How popular is the baby name Lindy in the United States right now? How popular was it historically? Use the popularity graph and data table below to find out! Plus, see all the blog posts that mention the name Lindy.
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From the lighthearted obituary of Lindy Gene Rollins (1928-2022) in the Amarillo Globe-News:
He had a lifelong obsession with airplanes which should not be a surprise since he was named after Charles Lindbergh (Lucky Lindy) the first U.S. pilot credited with making a solo, nonstop transatlantic flight. Lindy went on to take flying lessons after he retired as a diesel mechanic. Thankfully, he was not granted his pilot’s license due to his age and the medications he was on. No one in the family would have been brave enough to ride in an airplane he was piloting anyway!
From the book Game Over: How Nintendo Conquered the World (1999) by David Sheff, an account of the Nintendo of America staff — working out of a warehouse in Washington state — preparing the video game Donkey Kong (1981) for the U.S. market:
They were trying to decide what to call the rotund, red-capped carpenter, when there was a knock on the door.
[Minoru] Arakawa answered it. Standing there was the owner of the warehouse. In front of everyone, he blasted Arakawa because the rent was late. Flustered, Arakawa promised that the money was forthcoming, and the man left.
The landlord’s name was Mario Segali [sic]. “Mario,” they decided. “Super Mario!”
(The landlord’s surname was actually spelled Segale. And, if you’re remembering the video game character as a plumber instead of a carpenter, you’re right — his occupation was changed for later games.)
For more quotes about names, check out the name quotes category.
Happy Father’s Day to my father-in-law, whom I love, my own dad, whom I adore, and my husband Ladd, pictured here with our first child (who was conceived on our honeymoon, btw…sorry if that’s TMI, we almost named her Sydney but changed our mind because we didn’t want her to have to explain it her whole life).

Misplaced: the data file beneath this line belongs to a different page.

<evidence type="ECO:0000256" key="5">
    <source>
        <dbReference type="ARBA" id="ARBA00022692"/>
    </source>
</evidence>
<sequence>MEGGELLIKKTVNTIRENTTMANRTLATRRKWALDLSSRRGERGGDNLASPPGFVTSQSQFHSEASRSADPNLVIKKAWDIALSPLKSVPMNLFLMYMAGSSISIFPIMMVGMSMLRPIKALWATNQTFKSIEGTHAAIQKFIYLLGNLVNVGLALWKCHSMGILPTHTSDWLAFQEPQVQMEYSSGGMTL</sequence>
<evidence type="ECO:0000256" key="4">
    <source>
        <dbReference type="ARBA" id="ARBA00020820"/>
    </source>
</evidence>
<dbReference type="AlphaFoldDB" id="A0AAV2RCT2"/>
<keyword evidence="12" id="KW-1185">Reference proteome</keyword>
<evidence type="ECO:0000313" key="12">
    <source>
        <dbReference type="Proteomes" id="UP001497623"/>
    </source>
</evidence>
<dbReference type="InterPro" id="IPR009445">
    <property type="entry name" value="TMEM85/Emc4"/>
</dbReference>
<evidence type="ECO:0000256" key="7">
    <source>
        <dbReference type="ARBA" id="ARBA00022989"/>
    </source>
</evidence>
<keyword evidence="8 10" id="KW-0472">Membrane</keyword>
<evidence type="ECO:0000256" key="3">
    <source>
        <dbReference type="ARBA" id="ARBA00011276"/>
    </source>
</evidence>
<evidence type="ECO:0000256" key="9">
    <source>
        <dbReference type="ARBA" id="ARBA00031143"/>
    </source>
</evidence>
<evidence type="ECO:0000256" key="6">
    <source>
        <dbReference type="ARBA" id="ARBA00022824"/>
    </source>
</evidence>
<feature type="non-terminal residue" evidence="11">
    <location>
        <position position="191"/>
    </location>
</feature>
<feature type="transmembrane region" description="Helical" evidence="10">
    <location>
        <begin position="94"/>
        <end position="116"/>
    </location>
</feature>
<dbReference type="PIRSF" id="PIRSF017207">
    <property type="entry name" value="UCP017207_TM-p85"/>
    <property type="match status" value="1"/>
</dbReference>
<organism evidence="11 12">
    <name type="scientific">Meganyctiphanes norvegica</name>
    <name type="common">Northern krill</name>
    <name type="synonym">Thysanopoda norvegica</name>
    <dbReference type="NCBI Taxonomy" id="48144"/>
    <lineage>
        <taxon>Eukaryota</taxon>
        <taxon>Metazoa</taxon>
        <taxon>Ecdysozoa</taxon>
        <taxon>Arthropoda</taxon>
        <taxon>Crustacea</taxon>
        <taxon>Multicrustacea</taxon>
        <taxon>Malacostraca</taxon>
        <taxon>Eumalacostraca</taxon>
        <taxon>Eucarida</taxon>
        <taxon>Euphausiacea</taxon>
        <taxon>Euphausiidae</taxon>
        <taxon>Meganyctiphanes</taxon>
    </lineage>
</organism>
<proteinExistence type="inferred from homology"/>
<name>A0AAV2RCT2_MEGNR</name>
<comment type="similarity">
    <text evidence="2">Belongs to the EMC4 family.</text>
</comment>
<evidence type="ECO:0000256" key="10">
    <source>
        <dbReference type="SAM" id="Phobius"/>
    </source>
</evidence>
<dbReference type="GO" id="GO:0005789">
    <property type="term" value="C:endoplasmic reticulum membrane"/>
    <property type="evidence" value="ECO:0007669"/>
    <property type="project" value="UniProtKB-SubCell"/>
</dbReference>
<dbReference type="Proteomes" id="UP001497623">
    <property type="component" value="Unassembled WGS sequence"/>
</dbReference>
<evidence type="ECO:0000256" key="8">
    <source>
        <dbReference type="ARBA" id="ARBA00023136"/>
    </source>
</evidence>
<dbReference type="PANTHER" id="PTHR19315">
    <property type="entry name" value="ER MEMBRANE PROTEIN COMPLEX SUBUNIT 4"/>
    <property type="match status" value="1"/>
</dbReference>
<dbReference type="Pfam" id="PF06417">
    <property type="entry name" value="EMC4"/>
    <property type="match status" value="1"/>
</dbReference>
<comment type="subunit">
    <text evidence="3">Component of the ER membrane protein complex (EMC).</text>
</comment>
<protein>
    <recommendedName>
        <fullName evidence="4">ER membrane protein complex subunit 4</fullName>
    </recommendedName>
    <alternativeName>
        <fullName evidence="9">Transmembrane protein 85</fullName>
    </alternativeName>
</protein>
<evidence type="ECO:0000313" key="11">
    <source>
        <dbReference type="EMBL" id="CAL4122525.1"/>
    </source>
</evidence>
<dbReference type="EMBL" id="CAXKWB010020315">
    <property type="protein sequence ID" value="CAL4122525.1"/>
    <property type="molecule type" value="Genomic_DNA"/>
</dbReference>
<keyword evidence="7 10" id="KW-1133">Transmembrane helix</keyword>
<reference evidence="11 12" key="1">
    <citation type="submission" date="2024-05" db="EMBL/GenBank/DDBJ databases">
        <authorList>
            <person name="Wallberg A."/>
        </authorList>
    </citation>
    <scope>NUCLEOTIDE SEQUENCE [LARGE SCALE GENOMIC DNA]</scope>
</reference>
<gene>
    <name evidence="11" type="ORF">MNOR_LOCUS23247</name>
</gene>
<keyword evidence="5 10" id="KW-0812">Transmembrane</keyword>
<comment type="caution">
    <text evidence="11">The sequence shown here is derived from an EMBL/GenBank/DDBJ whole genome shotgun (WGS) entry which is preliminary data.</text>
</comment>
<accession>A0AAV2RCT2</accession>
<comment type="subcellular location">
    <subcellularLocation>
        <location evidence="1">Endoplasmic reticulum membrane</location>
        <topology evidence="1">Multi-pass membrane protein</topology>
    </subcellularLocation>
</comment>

After Amy Johnson (Mrs. J. A. Mollison) made her wonderful flight to Australia it seemed that every baby girl was being named “Amy.” They were comparatively lucky. “Amy” is rather a nice name, but what about the unfortunate boys who were called “Lindbergh” or “Lindy” in 1927 to commemorate the young American’s lone Atlantic flight?
(I don’t have any Australian baby name data that goes back to the late 1920s — Amy Johnson‘s solo flight from England to Australia was in 1930 — but, anecdotally, most of the Australian Amys I’m seeing in the records were born decades before the flight.)
Swift mentions that she wrote a non-autobiographical novel when she was 14, titled A Girl Named Girl, and that her parents still have it. I ask her what it was about, assuming she will laugh. But her memory of the plot is remarkably detailed. (It’s about a mother who wants a son but instead has a girl.)
From a biography of North Carolina businessman Edward James Parrish in the book Makers of America: Biographies of Leading Men of Thought and Action, vol. II (1916):
Colonel Parrish was born near Round Hill Post Office, then in Orange County (now Durham County), on October 20, 1846, son of Colonel Doctor Claiborn and Ruthy Anne (Ward) Parrish. His father had the peculiar given name of Doctor because he was a seventh son, in accordance with the old belief that the seventh son has the gift of healing.